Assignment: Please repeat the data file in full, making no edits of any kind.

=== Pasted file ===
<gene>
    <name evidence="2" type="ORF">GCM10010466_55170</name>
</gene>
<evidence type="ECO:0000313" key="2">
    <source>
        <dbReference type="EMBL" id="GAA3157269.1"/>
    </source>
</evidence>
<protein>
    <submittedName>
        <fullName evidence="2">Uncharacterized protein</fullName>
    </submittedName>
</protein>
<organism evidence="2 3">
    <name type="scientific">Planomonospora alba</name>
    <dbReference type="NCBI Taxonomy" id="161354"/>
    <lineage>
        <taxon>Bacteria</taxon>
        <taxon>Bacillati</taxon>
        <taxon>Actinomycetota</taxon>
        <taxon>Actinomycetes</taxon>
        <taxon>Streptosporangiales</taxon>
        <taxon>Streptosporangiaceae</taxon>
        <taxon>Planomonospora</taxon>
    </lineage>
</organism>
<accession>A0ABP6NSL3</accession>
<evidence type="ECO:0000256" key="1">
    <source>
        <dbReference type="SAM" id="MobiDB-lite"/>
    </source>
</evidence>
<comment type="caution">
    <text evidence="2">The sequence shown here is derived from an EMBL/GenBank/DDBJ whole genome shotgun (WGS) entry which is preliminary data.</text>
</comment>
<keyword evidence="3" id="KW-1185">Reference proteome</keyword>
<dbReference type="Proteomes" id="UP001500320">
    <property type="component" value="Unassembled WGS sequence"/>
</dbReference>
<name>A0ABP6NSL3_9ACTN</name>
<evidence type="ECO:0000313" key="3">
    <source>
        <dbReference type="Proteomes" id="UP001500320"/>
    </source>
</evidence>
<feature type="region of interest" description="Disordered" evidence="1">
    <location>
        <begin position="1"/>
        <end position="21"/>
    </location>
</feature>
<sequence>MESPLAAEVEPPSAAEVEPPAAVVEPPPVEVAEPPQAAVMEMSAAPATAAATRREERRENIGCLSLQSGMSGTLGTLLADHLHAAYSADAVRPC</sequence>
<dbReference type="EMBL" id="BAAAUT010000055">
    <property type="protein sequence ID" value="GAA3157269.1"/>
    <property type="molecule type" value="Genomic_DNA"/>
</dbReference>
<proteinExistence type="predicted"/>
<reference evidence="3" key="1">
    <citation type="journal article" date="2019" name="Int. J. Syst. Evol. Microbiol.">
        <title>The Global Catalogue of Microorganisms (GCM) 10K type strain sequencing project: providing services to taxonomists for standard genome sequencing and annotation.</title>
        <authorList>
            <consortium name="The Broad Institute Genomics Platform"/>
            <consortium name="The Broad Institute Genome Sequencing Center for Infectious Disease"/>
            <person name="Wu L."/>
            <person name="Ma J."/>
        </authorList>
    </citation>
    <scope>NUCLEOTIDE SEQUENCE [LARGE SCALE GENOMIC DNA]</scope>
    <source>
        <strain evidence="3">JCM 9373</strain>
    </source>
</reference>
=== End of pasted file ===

<gene>
    <name evidence="2" type="ORF">GCM10010466_55170</name>
</gene>
<evidence type="ECO:0000313" key="2">
    <source>
        <dbReference type="EMBL" id="GAA3157269.1"/>
    </source>
</evidence>
<protein>
    <submittedName>
        <fullName evidence="2">Uncharacterized protein</fullName>
    </submittedName>
</protein>
<organism evidence="2 3">
    <name type="scientific">Planomonospora alba</name>
    <dbReference type="NCBI Taxonomy" id="161354"/>
    <lineage>
        <taxon>Bacteria</taxon>
        <taxon>Bacillati</taxon>
        <taxon>Actinomycetota</taxon>
        <taxon>Actinomycetes</taxon>
        <taxon>Streptosporangiales</taxon>
        <taxon>Streptosporangiaceae</taxon>
        <taxon>Planomonospora</taxon>
    </lineage>
</organism>
<accession>A0ABP6NSL3</accession>
<evidence type="ECO:0000256" key="1">
    <source>
        <dbReference type="SAM" id="MobiDB-lite"/>
    </source>
</evidence>
<comment type="caution">
    <text evidence="2">The sequence shown here is derived from an EMBL/GenBank/DDBJ whole genome shotgun (WGS) entry which is preliminary data.</text>
</comment>
<keyword evidence="3" id="KW-1185">Reference proteome</keyword>
<dbReference type="Proteomes" id="UP001500320">
    <property type="component" value="Unassembled WGS sequence"/>
</dbReference>
<name>A0ABP6NSL3_9ACTN</name>
<evidence type="ECO:0000313" key="3">
    <source>
        <dbReference type="Proteomes" id="UP001500320"/>
    </source>
</evidence>
<feature type="region of interest" description="Disordered" evidence="1">
    <location>
        <begin position="1"/>
        <end position="21"/>
    </location>
</feature>
<sequence>MESPLAAEVEPPSAAEVEPPAAVVEPPPVEVAEPPQAAVMEMSAAPATAAATRREERRENIGCLSLQSGMSGTLGTLLADHLHAAYSADAVRPC</sequence>
<dbReference type="EMBL" id="BAAAUT010000055">
    <property type="protein sequence ID" value="GAA3157269.1"/>
    <property type="molecule type" value="Genomic_DNA"/>
</dbReference>
<proteinExistence type="predicted"/>
<reference evidence="3" key="1">
    <citation type="journal article" date="2019" name="Int. J. Syst. Evol. Microbiol.">
        <title>The Global Catalogue of Microorganisms (GCM) 10K type strain sequencing project: providing services to taxonomists for standard genome sequencing and annotation.</title>
        <authorList>
            <consortium name="The Broad Institute Genomics Platform"/>
            <consortium name="The Broad Institute Genome Sequencing Center for Infectious Disease"/>
            <person name="Wu L."/>
            <person name="Ma J."/>
        </authorList>
    </citation>
    <scope>NUCLEOTIDE SEQUENCE [LARGE SCALE GENOMIC DNA]</scope>
    <source>
        <strain evidence="3">JCM 9373</strain>
    </source>
</reference>